Essays | Lit

The Weight of the Word

An excerpt from "Revise the Psalm: Work Inspired by the Writings of Gwendolyn Brooks"

Revise the Psalm: Work Inspired by the Writings of Gwendolyn Brooks, edited by Quraysh Ali Lansana and Sandra Jackson-Opoku will be published by Curbside Splendor in January 2017.

Column | Lit

Woodlawn’s New Book Fair

Asadah Kirkland discusses her new creation, the Soulful Chicago Book Fair

Javier Suarez

The creator of the Soulful Chicago Book Fair, Asadah Kirkland, is a go-getter extraordinaire. A New York transplant, Kirkland’s always worked in the literary world, from managing a bookstore to writing, but the idea for the fair began with a random conversation at a café she frequents. Local entrepreneurs were discussing putting together a book fair in Woodlawn, a community not known for culture. Kirkland decided she would take the conversation from idea to reality and created the Soulful Chicago Book Fair, which will be held Saturday, July 16 on 61st Street between Cottage Grove Avenue and King Drive.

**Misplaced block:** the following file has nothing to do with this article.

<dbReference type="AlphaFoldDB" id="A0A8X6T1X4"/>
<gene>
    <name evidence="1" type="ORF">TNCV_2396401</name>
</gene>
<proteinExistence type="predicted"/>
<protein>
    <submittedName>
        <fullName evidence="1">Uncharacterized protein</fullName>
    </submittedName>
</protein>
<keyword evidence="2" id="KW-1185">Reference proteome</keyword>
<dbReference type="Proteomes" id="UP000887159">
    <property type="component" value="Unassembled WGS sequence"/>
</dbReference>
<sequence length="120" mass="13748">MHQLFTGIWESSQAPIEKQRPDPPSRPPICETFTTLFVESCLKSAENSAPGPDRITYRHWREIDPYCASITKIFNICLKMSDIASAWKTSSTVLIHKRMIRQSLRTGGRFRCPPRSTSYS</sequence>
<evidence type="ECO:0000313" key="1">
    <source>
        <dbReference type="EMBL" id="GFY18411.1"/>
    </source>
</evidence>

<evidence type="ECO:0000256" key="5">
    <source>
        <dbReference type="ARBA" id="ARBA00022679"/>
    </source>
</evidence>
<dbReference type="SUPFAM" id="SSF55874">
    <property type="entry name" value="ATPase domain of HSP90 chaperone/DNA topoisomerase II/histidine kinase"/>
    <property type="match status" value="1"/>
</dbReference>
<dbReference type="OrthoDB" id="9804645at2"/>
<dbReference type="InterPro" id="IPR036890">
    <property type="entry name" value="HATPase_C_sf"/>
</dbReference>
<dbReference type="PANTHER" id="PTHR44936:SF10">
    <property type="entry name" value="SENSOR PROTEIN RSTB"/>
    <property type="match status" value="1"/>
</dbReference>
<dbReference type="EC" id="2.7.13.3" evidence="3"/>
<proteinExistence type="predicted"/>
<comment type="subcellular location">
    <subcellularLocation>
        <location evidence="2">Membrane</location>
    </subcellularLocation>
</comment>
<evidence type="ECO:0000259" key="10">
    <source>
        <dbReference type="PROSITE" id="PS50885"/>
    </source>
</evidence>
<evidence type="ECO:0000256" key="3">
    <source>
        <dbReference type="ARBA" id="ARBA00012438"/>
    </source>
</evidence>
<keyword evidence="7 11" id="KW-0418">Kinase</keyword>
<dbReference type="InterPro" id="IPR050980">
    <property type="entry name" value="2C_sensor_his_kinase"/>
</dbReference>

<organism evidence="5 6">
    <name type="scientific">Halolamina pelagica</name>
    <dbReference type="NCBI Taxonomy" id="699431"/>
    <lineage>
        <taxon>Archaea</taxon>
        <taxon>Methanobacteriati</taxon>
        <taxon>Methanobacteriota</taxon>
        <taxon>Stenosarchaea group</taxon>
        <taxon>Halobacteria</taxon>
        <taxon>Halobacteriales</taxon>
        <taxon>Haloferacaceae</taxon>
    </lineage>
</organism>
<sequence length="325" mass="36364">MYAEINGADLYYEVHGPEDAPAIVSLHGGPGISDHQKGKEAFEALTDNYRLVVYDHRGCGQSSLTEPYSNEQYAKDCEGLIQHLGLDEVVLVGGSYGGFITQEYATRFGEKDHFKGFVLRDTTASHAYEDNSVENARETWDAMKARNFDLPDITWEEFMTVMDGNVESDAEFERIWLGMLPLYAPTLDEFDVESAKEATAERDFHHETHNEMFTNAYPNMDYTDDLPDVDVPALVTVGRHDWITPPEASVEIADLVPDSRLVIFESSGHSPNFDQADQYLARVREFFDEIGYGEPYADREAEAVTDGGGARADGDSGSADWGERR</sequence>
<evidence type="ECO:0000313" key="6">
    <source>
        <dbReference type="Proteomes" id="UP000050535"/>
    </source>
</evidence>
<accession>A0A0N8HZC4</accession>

Lit

Disappearing Act

José Orduña's "The Weight of Shadows

In The Weight of Shadows, his first book, Orduña recounts a lifetime as the “other”.

Lit

Exoneree Diaries

Exoneree Diaries calls attention to those fighting for a future after a wrongful conviction

Exoneree Diaries by Alison Flowers

“There was no playbook for helping an exoneree set up his life after nearly a quarter of a century behind bars.”[AR1] —Alison Flowers[AR2] [CB3]

Lit

Gay in the Midwest

Queer Clout sheds light on the forgotten history of Chicago’s political alliance between blacks and gays

His rich academic work sketches a Chicago likely both familiar and foreign to people who have only known it in the new century: a city as geographically divided as the one we know

Lit

A Second City for Black Comedy

All Jokes Aside by Raymond Lambert

“A comedian could look out into the audience and see his doctor at one table, his drug dealer at the next, his girlfriend at the next and his college professor at the table next to her.”

Lit

Becoming a Better Neighbor

UofC professor Bart Schultz talks about his work with the Civic Knowledge Project

Zelda Galewsky

“If people come back ten years from now, or fifteen years from now, and it looks as though what happened was urban renewal or gentrification under another name, well, you’ll be getting the same kinds of critical histories you got about urban renewal in the fifties and sixties, right?” – Bart Schultz